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i have a tree of nodes and that i want to copy to GPU memroy. the Node looks like this:

struct Node
{
    char *NodeName;
    int NumberOfChildren;
    Node *Children;
    Node *Parent; 
}

every node have a dynamic number of children but a single parent. how can i copy this tree to CUDA global memory? should i BFS through the tree and allocate/copy data to GPU? or can i use a single cuda memory copy instruction?

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2 Answers 2

I am not sure of the source of your data but, you could use a flat memory space and use an index offset as the index for accessing the memory.

i.e.

Node would be defined as:

struct Node
{
    unsigned int name;
    unsigned int number_of_children;
    unsigned int parent;
    unsigned int children;
}

You would malloc one big block of memory and build your tree in there. (Keep a memory counter of the last place you inserted an item).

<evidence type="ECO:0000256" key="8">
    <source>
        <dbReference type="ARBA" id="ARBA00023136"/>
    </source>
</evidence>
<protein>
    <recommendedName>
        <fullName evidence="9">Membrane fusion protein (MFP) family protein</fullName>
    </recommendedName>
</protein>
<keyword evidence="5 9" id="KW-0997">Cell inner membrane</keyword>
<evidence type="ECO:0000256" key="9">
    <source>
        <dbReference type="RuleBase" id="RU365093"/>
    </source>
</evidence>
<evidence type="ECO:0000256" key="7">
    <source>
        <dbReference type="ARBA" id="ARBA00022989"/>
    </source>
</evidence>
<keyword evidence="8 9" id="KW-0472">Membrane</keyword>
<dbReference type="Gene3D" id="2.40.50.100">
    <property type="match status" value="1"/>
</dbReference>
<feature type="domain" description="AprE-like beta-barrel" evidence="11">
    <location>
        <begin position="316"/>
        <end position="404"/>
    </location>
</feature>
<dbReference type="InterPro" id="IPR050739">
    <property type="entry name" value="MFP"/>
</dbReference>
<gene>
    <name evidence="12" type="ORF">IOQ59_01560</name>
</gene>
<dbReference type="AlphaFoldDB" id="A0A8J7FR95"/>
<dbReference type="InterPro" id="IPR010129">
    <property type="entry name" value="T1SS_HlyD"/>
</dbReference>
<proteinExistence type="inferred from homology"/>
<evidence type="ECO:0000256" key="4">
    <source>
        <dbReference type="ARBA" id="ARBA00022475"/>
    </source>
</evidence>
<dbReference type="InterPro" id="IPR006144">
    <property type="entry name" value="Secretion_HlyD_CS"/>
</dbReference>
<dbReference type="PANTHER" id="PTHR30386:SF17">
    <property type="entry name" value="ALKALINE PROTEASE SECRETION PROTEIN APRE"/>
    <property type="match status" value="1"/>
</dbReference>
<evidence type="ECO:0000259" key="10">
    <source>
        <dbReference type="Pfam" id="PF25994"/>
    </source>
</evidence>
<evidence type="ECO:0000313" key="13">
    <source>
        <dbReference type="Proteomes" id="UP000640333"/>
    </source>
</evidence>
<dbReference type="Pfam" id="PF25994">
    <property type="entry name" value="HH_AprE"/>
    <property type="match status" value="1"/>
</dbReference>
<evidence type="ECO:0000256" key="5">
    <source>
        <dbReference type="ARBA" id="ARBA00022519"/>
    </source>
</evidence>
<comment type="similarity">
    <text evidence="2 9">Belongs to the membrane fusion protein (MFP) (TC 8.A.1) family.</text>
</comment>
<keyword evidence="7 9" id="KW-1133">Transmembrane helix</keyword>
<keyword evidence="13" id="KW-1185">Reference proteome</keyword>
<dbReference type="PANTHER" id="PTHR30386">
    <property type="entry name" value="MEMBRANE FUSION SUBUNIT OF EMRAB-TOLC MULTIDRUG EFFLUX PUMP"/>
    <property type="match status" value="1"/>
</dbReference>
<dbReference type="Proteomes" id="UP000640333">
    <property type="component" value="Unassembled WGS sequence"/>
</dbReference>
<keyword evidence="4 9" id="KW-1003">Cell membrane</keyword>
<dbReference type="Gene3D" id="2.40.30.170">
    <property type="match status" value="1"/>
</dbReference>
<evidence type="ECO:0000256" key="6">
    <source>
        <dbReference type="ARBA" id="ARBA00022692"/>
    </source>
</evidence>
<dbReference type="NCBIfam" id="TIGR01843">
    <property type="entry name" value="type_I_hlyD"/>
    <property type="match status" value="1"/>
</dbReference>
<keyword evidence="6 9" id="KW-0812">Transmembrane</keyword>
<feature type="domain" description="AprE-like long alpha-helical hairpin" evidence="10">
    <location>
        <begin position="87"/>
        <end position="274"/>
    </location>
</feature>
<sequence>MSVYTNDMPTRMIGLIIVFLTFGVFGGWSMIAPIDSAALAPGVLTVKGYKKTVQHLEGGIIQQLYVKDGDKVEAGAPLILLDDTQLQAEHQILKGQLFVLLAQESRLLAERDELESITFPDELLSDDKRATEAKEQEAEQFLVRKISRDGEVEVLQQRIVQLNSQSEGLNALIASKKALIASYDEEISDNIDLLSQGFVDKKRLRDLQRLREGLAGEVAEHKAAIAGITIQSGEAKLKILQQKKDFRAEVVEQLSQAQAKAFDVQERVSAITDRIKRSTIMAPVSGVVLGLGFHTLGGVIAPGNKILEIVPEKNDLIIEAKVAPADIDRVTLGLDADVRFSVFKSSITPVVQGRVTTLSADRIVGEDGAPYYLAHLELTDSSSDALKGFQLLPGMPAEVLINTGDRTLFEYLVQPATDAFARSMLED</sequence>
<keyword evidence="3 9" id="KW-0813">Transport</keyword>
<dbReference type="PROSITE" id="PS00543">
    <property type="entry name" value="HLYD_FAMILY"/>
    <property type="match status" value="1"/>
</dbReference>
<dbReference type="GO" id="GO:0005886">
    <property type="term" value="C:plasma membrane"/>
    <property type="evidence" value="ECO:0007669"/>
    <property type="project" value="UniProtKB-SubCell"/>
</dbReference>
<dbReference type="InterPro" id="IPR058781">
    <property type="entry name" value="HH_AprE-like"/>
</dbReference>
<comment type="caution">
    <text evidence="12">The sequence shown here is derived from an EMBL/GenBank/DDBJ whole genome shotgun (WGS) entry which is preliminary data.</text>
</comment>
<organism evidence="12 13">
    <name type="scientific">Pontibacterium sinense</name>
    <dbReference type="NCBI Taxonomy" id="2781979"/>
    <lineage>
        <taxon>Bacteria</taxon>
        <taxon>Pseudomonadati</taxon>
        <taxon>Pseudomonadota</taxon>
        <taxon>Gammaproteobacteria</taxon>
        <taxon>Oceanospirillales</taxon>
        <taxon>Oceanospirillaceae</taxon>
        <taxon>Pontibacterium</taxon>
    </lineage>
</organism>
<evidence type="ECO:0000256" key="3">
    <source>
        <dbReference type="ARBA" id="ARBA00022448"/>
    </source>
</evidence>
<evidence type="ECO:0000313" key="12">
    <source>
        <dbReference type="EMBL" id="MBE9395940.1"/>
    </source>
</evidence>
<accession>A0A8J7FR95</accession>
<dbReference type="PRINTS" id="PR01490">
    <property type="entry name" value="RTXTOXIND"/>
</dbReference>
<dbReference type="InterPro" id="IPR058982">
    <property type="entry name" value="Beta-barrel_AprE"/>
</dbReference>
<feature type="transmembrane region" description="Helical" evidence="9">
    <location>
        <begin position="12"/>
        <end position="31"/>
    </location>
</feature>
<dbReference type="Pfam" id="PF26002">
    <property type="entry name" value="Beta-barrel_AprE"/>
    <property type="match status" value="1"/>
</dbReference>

You do this for adding the strings as well.

This way you would have one continuous lump of memory and it would be a simple memory copy. The access the items a simple cast will work.

Does mean re-writing the tree and string code, but would keep it consistent. If you don't know how big your memory is going to be, you can do this is pages and change the references to be a pair of ints that will make allocating memory easier.

Peter.

PS: Embedded engineer not a CUDA programmer, but have encountered similar problems move trees across processors without having to do parsing.

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In general you want to use a single memory copy, as multiple small copies will kill performance. Probably the correct thing to do is to keep track of the total size needed while inserting into the tree (or walk the tree to compute it), allocate that (or a larger) amount and then do a single data transfer. If you later need to copy a larger tree than was allocated, free that memory and allocate a new chunk.

Unfortunately, all of the pointers will be invalid on the gpu, so you may to to expand your structure to something like:

struct Node
{
    char *NodeName;
    int NumberOfChildren;
    Node *Children;    /* children on host */
    Node *Parent;      /* parent on host */
    Node *d_children;  /* children on device */
    Node *d_parent;    /* parent on device */
}

and then walk the tree after the allocation, assigning to the new nodes.

In terms of performance, you definitely want to avoid multiple small data transfers.

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